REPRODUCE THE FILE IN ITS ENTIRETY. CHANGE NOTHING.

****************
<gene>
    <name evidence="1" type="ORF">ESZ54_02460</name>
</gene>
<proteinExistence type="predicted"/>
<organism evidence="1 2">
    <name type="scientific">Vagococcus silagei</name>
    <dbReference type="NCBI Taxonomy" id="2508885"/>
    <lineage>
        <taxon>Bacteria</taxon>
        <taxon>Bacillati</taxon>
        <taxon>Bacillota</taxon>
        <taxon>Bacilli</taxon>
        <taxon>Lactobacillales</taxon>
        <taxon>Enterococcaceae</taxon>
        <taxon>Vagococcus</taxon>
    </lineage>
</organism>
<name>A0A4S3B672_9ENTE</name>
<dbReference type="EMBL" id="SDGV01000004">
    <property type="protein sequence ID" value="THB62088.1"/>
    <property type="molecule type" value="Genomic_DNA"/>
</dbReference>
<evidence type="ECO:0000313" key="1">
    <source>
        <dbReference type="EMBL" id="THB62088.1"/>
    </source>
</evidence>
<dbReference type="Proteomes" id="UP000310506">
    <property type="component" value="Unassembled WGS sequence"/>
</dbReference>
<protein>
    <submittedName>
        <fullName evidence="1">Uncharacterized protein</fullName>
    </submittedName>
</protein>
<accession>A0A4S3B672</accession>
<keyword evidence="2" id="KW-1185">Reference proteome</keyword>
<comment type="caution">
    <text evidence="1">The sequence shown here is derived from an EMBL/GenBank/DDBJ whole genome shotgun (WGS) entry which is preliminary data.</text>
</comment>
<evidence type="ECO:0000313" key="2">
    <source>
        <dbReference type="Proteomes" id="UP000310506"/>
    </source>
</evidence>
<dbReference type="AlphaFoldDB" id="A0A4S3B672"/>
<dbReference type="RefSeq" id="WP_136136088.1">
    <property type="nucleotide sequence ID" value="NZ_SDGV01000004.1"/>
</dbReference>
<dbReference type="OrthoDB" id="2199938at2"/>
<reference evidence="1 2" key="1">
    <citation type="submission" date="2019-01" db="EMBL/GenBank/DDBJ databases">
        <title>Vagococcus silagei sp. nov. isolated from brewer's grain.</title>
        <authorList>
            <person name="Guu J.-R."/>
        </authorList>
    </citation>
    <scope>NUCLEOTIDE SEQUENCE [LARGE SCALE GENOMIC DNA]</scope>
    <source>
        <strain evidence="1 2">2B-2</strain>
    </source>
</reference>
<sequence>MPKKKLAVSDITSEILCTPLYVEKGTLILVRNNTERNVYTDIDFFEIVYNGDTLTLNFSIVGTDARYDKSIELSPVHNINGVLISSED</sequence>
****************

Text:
<gene>
    <name evidence="1" type="ORF">ESZ54_02460</name>
</gene>
<proteinExistence type="predicted"/>
<organism evidence="1 2">
    <name type="scientific">Vagococcus silagei</name>
    <dbReference type="NCBI Taxonomy" id="2508885"/>
    <lineage>
        <taxon>Bacteria</taxon>
        <taxon>Bacillati</taxon>
        <taxon>Bacillota</taxon>
        <taxon>Bacilli</taxon>
        <taxon>Lactobacillales</taxon>
        <taxon>Enterococcaceae</taxon>
        <taxon>Vagococcus</taxon>
    </lineage>
</organism>
<name>A0A4S3B672_9ENTE</name>
<dbReference type="EMBL" id="SDGV01000004">
    <property type="protein sequence ID" value="THB62088.1"/>
    <property type="molecule type" value="Genomic_DNA"/>
</dbReference>
<evidence type="ECO:0000313" key="1">
    <source>
        <dbReference type="EMBL" id="THB62088.1"/>
    </source>
</evidence>
<dbReference type="Proteomes" id="UP000310506">
    <property type="component" value="Unassembled WGS sequence"/>
</dbReference>
<protein>
    <submittedName>
        <fullName evidence="1">Uncharacterized protein</fullName>
    </submittedName>
</protein>
<accession>A0A4S3B672</accession>
<keyword evidence="2" id="KW-1185">Reference proteome</keyword>
<comment type="caution">
    <text evidence="1">The sequence shown here is derived from an EMBL/GenBank/DDBJ whole genome shotgun (WGS) entry which is preliminary data.</text>
</comment>
<evidence type="ECO:0000313" key="2">
    <source>
        <dbReference type="Proteomes" id="UP000310506"/>
    </source>
</evidence>
<dbReference type="AlphaFoldDB" id="A0A4S3B672"/>
<dbReference type="RefSeq" id="WP_136136088.1">
    <property type="nucleotide sequence ID" value="NZ_SDGV01000004.1"/>
</dbReference>
<dbReference type="OrthoDB" id="2199938at2"/>
<reference evidence="1 2" key="1">
    <citation type="submission" date="2019-01" db="EMBL/GenBank/DDBJ databases">
        <title>Vagococcus silagei sp. nov. isolated from brewer's grain.</title>
        <authorList>
            <person name="Guu J.-R."/>
        </authorList>
    </citation>
    <scope>NUCLEOTIDE SEQUENCE [LARGE SCALE GENOMIC DNA]</scope>
    <source>
        <strain evidence="1 2">2B-2</strain>
    </source>
</reference>
<sequence>MPKKKLAVSDITSEILCTPLYVEKGTLILVRNNTERNVYTDIDFFEIVYNGDTLTLNFSIVGTDARYDKSIELSPVHNINGVLISSED</sequence>